Thursday, April 07, 2011

Stories from the Clippings

She'll Be Comin' 'Round the Mountain

Popping open a digital file of one of the pages of the first folio scanned, dated 1951, an eye catching title came into focus: "The Medical-Care Victory." With compulsory health care on the brain, I thought that maybe the article deserved a closer look.

The author proclaimed, in the words of the President of the American Medical Association, Elmer Henderson, "...that the fight against compulsory health insurance has been won...." But his declaration of independence from government control of the country's health care system was carefully qualified with a couple of buts and what-ifs.

Silence was the only evidence presented in the case: the "almost complete absence of agitation", a sign of acquiesence by the federal government and also by its citizens bore out President Henderson's contention, he claimed. The victory was won!

The medical profession spent $4,500,000 in a two and a half year campaign against universal health care. But the author said that there was more to the victory than a very expensive investment of funds supporting the fight against compulsory health insurance. The real hero here, he stated, was the spread of voluntary health insurance.

At the time, more than half the population of the US was covered by some type of insurance. The impetus for government sponsored health care in the first place was the fear of "sickness-caused" financial disaster. But the rise of the Blue Cross organization and programs such as prepayment of hospital fees, helped to alleviate these fears. Blue Cross alone, at the time of the writing of the article, covered 41,500,000 persons.

Physicians had something to do with the progress and public acceptance of health care systems that provided voluntary buy-in, they accepted and approved the health insurance companies.

Additionally, the AMA formed a committee of laymen who represented the various segments of society to keep a watch on the public's point of view, and if... if that viewpoint were permitted to guide the profession... never, ever, ever would this battle need to be fought ever again.

So here we are again...

Spring has sprung

A springtime view of HC&A Headquarters, also known as the Old Library/Auditorium Building.

"The Oregon Climate, west of the Cascade Mountains, is unusually mild and equable...To persons suffering from nervous strain and those troubles incident to higher altitudes it in unsurpassed..The warm Japanese current which washes the Oregon shore tempers the climate, even in winter time, to a gentle spring warmth. To the east the Cascade Mountains form a natural barrier, guarding and conserving this warmth. This explains why it is a land of such noble forests and unrivalled game preserves; why its streams are rich in the finny tribe, making it the fisherman's paradise; why its fruits reach a perfection unknown in other States...; why its crops never fail, but always yield full harvests."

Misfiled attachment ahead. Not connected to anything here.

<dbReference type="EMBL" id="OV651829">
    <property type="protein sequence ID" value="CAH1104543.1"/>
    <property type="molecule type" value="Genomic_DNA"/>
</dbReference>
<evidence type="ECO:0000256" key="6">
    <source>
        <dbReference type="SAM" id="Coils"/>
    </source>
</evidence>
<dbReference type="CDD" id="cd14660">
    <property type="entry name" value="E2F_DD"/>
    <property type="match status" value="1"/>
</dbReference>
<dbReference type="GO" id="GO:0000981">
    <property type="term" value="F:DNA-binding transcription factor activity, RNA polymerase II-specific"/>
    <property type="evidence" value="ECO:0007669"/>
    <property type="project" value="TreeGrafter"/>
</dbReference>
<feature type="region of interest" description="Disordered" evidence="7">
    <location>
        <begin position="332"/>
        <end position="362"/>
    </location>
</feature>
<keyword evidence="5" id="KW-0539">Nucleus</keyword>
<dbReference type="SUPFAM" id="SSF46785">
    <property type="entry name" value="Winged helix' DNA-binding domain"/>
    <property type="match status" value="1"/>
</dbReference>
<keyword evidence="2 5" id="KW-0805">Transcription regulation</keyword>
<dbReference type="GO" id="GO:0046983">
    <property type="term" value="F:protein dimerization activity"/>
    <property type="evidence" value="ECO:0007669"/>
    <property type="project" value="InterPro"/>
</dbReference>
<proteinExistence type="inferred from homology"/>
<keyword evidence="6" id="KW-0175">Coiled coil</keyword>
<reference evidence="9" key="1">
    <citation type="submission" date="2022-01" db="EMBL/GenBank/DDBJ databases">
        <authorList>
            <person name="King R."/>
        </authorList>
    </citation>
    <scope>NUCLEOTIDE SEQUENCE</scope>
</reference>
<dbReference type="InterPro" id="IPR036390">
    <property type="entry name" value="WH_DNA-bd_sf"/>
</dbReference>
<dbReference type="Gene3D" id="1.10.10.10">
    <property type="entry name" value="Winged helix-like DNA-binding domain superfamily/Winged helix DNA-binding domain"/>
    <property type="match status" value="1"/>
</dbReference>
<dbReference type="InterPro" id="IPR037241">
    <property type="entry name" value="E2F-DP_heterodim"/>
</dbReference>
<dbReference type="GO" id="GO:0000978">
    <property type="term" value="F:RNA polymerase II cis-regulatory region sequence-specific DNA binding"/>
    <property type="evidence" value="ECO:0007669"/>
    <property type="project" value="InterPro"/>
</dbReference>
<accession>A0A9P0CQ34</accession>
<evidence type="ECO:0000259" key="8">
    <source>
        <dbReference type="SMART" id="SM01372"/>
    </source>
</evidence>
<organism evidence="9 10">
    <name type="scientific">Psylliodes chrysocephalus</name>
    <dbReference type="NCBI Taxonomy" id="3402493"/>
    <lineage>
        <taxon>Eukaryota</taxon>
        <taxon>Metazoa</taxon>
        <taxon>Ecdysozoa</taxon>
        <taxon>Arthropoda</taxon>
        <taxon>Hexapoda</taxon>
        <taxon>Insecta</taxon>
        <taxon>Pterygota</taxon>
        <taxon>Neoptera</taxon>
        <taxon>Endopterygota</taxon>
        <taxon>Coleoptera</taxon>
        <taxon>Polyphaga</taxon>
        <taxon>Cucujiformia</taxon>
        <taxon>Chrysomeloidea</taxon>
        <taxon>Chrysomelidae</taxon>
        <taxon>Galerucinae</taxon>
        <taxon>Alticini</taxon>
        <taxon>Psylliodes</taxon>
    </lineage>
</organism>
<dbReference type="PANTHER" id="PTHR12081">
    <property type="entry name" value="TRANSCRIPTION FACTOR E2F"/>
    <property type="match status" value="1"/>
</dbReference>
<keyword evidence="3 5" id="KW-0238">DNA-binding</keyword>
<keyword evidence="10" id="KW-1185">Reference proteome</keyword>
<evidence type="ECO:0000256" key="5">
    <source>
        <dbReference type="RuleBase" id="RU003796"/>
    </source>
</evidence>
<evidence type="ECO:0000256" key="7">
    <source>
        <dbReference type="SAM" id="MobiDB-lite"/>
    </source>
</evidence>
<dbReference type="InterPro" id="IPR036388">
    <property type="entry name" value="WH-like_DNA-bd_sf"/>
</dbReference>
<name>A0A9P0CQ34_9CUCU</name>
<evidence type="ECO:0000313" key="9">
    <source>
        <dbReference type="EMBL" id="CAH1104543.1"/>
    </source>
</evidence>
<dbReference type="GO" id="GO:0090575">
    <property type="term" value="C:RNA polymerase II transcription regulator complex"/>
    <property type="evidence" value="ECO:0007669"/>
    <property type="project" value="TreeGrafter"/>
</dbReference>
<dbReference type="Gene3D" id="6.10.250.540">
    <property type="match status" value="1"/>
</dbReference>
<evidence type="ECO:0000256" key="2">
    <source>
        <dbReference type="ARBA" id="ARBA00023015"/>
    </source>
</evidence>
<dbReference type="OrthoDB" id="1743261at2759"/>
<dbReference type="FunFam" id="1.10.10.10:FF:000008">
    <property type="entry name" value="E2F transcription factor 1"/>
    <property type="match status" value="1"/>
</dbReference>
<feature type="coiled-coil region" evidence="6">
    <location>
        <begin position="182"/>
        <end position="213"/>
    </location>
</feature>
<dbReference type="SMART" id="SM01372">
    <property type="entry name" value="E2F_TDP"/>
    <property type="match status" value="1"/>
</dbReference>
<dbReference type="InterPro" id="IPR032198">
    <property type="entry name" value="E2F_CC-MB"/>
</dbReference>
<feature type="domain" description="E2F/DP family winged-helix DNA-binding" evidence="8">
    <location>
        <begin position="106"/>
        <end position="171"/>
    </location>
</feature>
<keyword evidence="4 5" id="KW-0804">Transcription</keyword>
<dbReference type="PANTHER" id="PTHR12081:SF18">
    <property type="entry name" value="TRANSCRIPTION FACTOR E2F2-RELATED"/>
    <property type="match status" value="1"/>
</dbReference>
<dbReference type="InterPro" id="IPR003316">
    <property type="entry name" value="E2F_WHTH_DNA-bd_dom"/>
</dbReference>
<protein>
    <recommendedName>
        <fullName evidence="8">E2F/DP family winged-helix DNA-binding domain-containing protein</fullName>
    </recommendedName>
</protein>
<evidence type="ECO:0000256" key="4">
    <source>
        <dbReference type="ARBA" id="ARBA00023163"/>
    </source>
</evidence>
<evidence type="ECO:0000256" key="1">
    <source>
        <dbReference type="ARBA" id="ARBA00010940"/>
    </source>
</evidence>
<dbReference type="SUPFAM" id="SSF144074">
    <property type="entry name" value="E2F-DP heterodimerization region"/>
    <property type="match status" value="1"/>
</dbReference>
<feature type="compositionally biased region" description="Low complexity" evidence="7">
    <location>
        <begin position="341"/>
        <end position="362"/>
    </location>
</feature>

-- North Pacific Dental College, Annual Announcement, 1899/1900

Wednesday, April 06, 2011

An Alternate View

Pictured above is a conceptual drawing for the University of Oregon’s Medical School produced by Lawrence and Holford Associates and Architects (a little guesswork on the names was required as the detail when zooming starts to degrade). The drawing is undated, however according to the Wikipedia article on Ellis F. Lawrence, he was partnered with Holford between 1913 and 1928, which gives us a nice date-range for the production of the design. Lawrence was known for founding and being the first dean of the University of Oregon’s School of Architecture and Allied Arts from 1914 until his death. His works, which one can still find in Eugene, OR, include the Knight Library and the Jordan Schnitzer Museum of Art.

-- Max Johnson, HC&A Student Assistant

Tuesday, April 05, 2011

Ray W. Matson, 1880-1934

Sometimes I suspect that what really drew me to special collections librarianship is my love of purple prose:

"Ray Matson died a tragic death. Perhaps it was fitting. Several centuries ago he would have been the beau ideal of Dumas's Musketeers. Graceful, handsome, well-groomed, ever alert and self-assured, exquisitely poised and with a characteristic 'swing' to every movement, incisive and decisive, always up for adventure and a hazard, he indulged this sheer joie de vivre in fine horses and steeple-chasing and later in aeroplanes, -- now, that modern convention has sheathed the sword."
This 1935 tribute in the American Review of Tuberculosis goes on like this for quite some time.

Archival dream date Ray W. Matson, UOMS M.D., 1902. I think he looks a little like William Powell.

Matson died in an automobile accident in 1934. Sara wrote several posts on her research about Ray and his twin brother Ralph - including the mystery of which brother is depicted in this dashing portrait.